mattress consisting of a pad of cotton batting that is used for sleeping on the floor or on a raised frame
A round cushion used for Zen meditation (traditionally made of woven bulrush leaves)
A thin mattress of tufted cotton or similar material, placed on a floor or on a raised, foldable frame as a bed.
A round cushion used for Zen meditation
A futon is traditional Japanese bedding consisting of padded mattresses and quilts pliable enough to be folded and stored away during the day, allowing the room to serve for purposes other than as a bedroom. The bedding set referred to as futon in Japan fundamentally consists of a shikibuton and a kakebuton. The word futon is an English loanword derived from Japanese futon. It is Sino-Japanese, originally meaning 'round cushions filled with cattail flower spikes'; it is derived from Chinese fu or pu + ton or tuan. A futon is a flat mattress with a fabric exterior stuffed with cotton, wool, or synthetic batting that makes up a Japanese bed. Futons are sold in Japan at speciality stores called futon'ya as well as at department stores. They are often sold in sets that include the futon mattress, a comforter or blanket, a summer blanket resembling a large towel, and a pillow generally filled with beans, buckwheat chaff, or plastic beads. Futons are designed to be placed on tatami flooring, and are traditionally folded away and stored in a closet during the day to allow the tatami to breathe and to allow for flexibility in the use of the room. Futons must be aired in sunlight regularly, especially if not put away during the day. In addition, many Japanese beat their futons regularly to prevent the padding from matting. They use a futon tataki, a special instrument, traditionally made from bamboo, resembling a Western carpet beater.
Open access citation advantage (OACA), also known as FUTON bias (for "full text on the net") is a type of bias whereby scholars tend to cite academic journals with open access (OA)—that is, journals that make their full text available on the Internet without charge (not behind a paywall)—in preference to toll-access publications. The concept was introduced, under the FUTON bias name, by UK medical researcher Reinhard Wentz in a letter to The Lancet in 2002.Scholars in some fields can more easily discover and access articles whose full text is available online, which increases authors' likelihood of reading and citing these articles, an issue that was first raised and has been mainly studied in connection with medical research. In the context of evidence-based medicine, articles in expensive journals that do not provide open access may be "priced out of evidence", giving a greater weight to open access publications. Open access citation advantage may increase the impact factor of open access journals relative to journals without open access.One study concluded that authors in medical fields "concentrate on research published in journals that are available as full text on the internet, and ignore relevant studies that are not available in full text, thus introducing an element of bias into their search result". Authors of another study conclude that "the OA advantage is a quality advantage, rather than a quality bias", that authors make a "self-selection toward using and citing the more citable articles—once OA self-archiving has made them accessible", and that open access "itself will not make an unusable (hence uncitable) paper more used and cited".A similar phenomenon, termed the "no abstract available bias" or NAA bias, is a scholar's tendency to cite journal articles that have an abstract available online more readily than articles that do not—this affects articles' citation count similarly to open access citation advantage.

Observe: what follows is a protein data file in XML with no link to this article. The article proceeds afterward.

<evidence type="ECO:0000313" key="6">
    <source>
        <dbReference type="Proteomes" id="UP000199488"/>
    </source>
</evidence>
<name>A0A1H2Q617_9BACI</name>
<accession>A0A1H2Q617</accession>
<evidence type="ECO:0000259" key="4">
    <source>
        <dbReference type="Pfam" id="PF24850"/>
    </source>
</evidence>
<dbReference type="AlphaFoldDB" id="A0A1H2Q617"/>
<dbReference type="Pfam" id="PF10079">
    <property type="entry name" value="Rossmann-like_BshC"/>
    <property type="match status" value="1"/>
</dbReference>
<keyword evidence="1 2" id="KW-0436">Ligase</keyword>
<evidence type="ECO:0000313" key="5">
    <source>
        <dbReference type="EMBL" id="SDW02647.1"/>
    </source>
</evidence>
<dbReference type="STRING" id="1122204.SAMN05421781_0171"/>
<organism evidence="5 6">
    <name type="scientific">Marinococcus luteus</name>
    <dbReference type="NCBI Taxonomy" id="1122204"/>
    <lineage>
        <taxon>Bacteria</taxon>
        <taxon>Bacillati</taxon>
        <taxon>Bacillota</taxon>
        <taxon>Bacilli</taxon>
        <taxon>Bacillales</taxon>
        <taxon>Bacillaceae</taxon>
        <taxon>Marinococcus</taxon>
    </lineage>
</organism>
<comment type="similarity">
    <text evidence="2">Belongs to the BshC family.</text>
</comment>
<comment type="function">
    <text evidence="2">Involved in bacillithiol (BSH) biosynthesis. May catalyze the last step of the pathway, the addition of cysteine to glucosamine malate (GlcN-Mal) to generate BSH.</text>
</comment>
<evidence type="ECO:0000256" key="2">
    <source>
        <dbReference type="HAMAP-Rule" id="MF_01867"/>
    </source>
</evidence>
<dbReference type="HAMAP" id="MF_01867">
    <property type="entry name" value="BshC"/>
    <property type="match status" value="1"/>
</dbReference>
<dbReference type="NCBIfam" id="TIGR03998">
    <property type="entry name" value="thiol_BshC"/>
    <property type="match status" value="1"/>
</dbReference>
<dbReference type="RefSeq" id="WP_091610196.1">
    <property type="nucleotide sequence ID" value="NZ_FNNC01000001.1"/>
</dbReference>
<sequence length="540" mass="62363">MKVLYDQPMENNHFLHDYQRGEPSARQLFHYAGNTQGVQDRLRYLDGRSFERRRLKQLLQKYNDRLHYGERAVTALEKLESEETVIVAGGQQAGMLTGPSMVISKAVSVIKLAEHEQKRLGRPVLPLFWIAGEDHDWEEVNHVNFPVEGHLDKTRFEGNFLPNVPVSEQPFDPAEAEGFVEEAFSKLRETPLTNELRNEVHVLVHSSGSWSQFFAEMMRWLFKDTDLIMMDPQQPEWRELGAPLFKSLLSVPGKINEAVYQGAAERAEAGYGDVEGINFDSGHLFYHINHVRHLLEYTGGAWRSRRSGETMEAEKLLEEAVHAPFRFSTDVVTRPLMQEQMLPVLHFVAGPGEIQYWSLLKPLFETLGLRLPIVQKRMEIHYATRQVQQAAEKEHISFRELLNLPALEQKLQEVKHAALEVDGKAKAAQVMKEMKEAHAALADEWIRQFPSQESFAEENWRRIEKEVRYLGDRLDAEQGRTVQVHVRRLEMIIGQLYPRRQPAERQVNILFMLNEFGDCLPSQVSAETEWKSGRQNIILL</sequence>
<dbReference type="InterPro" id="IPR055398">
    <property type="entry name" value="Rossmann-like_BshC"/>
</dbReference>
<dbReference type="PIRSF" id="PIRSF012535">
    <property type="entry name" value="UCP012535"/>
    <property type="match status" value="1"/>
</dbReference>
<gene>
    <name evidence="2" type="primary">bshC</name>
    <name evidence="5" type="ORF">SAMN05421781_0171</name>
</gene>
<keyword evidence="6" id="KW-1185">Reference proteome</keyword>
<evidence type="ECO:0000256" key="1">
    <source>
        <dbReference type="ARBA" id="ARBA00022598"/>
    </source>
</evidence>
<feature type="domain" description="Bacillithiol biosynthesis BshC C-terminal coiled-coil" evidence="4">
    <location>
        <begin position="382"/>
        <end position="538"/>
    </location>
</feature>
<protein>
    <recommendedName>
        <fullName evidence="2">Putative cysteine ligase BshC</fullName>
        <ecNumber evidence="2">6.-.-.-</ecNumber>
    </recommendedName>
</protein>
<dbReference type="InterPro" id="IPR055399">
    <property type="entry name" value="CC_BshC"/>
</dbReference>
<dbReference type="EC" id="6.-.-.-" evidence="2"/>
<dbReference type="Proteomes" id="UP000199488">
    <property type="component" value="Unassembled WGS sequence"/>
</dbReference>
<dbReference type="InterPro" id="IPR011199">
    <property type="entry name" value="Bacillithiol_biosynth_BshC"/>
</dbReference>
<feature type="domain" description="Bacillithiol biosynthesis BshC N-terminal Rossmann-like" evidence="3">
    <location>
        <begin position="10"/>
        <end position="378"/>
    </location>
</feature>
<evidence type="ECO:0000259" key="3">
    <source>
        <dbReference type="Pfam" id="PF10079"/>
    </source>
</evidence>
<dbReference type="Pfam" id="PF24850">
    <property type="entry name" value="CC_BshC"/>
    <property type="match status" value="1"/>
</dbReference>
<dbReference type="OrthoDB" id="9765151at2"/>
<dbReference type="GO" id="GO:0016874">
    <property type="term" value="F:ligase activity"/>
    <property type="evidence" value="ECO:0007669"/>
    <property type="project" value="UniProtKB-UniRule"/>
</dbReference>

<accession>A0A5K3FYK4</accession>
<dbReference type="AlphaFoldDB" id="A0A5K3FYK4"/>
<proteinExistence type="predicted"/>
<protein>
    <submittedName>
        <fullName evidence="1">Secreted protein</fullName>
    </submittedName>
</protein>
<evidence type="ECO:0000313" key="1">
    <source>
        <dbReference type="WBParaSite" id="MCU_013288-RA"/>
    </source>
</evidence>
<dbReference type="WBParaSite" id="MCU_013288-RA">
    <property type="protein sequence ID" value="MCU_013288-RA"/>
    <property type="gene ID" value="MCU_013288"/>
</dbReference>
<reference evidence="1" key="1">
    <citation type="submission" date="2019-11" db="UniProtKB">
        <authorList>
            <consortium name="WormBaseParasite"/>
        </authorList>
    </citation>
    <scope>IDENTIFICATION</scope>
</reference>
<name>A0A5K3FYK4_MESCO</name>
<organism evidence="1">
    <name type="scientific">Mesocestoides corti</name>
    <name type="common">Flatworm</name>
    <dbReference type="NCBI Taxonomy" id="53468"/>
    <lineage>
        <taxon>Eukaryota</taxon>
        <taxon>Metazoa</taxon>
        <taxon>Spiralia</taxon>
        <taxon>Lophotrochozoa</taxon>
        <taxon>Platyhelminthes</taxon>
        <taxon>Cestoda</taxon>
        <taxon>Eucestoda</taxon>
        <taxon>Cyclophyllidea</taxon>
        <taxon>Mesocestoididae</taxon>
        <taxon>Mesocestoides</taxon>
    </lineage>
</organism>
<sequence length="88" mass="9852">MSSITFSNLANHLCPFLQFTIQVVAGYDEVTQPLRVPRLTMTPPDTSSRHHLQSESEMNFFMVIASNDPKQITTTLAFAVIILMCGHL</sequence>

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"futon." Kamus.net. STANDS4 LLC, 2024. Web. 28 Feb. 2024. <https://www.kamus.net/english/futon>.